GREEN BAY — As the clock began to tick for the 29th overall pick in the 2021 NFL Draft late Thursday night, Brian Gutekunst looked at the Green Bay Packers’ draft board inside the team’s third-floor Lambeau Field offices and saw plenty of appealing names.
But when it came time to turn in the Packers’ card, the Packers' fourth-year general manager didn’t need all of his allotted time to make his selection: Georgia cornerback Eric Stokes, whom Gutekunst didn’t think would last until the Packers’ pick.
“We had some options to (trade) and move up into those low 20s, mid 20s. We were looking at some of those things in case those runs (on positions) that you talk about happened and we felt like we were maybe going to get wiped out at one of the places we might want to go,” Gutekunst explained in a Zoom call with reporters near midnight. “It just didn’t fall that way, so we felt comfortable staying where we were.
“I thought there might have been an opportunity to move back if Eric might have gotten taken ahead of us and maybe pick up a couple picks. But when he was sitting there, I just thought it was the best thing for the Packers and we were really excited to get him.”
Gutekunst took Stokes over Mississippi wide receiver Elijah Moore, Oklahoma State offensive tackle Teven Jenkins, Notre Dame offensive tackle Liam Eichenberg, Alabama defensive tackle Christian Barmore, TCU safety Trevon Moehrig and Notre Dame linebacker Jeremiah Owusu-Koramoah, all of whom were still on the board. The Packers narrowly missed out on Minnesota wide receiver Rashod Bateman, who went to the Baltimore Ravens at No. 27, although it’s unclear if they were smitten with Bateman, despite a host of mock drafts linking the ex-Gopher to the Packers.
It marked the first time that Gutekunst had stayed put and picked at the Packers’ scheduled first-round spot. In his first three drafts as GM, Gutekunst had executed four trades during the first round, with three of them to move up — including a year ago, when he gave up a fourth-round pick to move up from No. 30 to No. 26 to select Utah State quarterback Jordan Love, the move that was the first domino that led the Packers to Thursday, when Rodgers’ displeasure with the organization spilled into the public eye.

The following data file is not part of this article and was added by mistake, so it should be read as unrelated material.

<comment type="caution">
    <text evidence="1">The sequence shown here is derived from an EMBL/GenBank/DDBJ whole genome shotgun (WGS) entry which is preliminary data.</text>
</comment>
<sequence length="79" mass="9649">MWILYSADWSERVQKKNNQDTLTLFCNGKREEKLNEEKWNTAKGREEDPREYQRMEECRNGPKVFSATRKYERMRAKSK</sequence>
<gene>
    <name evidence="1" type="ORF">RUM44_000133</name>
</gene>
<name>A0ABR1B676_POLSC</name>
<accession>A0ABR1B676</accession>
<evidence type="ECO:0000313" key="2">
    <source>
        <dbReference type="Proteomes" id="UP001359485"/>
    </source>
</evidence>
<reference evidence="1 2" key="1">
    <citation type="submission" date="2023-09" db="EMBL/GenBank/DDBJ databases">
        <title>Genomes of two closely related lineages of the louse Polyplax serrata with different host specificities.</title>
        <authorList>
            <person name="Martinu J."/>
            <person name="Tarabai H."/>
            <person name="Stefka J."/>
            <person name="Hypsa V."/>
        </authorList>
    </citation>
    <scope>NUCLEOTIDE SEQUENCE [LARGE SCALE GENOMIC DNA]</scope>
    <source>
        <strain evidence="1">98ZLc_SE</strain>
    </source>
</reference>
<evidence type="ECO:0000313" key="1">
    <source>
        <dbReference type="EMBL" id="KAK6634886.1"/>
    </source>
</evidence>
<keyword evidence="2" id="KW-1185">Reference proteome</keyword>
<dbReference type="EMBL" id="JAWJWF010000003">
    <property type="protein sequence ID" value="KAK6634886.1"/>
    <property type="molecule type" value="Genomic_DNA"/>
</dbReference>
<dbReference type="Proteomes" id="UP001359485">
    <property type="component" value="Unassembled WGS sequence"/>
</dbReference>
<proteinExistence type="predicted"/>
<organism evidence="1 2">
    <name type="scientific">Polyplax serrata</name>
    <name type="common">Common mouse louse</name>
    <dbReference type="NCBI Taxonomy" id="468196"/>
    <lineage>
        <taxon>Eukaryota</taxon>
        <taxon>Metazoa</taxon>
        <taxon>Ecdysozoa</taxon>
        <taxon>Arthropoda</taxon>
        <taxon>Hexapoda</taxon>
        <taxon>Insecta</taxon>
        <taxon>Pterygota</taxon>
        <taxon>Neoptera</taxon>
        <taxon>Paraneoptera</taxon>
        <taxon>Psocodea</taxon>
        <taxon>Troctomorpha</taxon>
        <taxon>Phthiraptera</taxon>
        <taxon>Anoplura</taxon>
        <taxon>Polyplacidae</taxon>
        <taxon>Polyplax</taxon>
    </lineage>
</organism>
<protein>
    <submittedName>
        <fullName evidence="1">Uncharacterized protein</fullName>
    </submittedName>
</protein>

“It's always hard when you're picking in the back half of that draft to watch all those guys come off, so we had some conversations (about trading up),” Gutekunst said. “I don't think it was in the cards. We had some conversations about moving back, too, in case we were left without a player to pick, but once we got there, we did have some options to move back. But we didn't want to pass up Eric."
The Rodgers storyline dominated the day’s news after the initial report from ESPN broke in the afternoon, and much of Gutekunst’s videoconference with reporters revolved around Rodgers, who had responded to Love’s selection with perhaps the best statistical season of his career, winning his third NFL MVP award while throwing for 4,299 yards and 48 touchdowns against five interceptions for an NFL-best 121.5 passer rating — the second-highest of his career and in NFL history, behind only his 2011 rating of 122.5.
Last May, in the wake of the Love pick, Rodgers had said that “my sincere desire to start and finish with the same organization, just as it has with many other players over the years, may not be a reality at this point.” Now, multiple sources said that Rodgers wants to play elsewhere in 2021 after the team didn’t extend his contract to provide him with longer-term security. The Packers reportedly have tried to work out a new deal with Rodgers in recent weeks, but it may be too little, too late in Rodgers’ estimation.
“I’m not going to speak for Aaron. We’ve got a really good team, and I do think he’ll play for us again,” Gutekunst said. “We’re going to work towards that, and we’ve been working towards that on a number of different fronts.
“The value that he adds to our football team is really immeasurable. He brings so much to the table not only as a player but as a leader. He’s so important to his teammates, to his coaches, so yeah, that’s the goal.
“He’s our quarterback. He’s our leader. We’ve been working through this for a little while now, and I just think it may take some time but he’s a guy that kind of makes this thing go. He give us the best chance to win, and we’re going to work towards that end.”
Gutekunst acknowledged that the Packers did field trade calls for Rodgers, including one after the news of his displeasure with the organization broke. Asked if he remains against the idea of trading Rodgers, Gutekunst replied, “We’re not going to trade Aaron Rodgers.
“Some things are hard sometimes, but as we go down this road, I think you’ve got to keep your mind on how much we want Aaron to be here and how important he is to our organization. I’m optimistic and we’ll see how it unfolds.”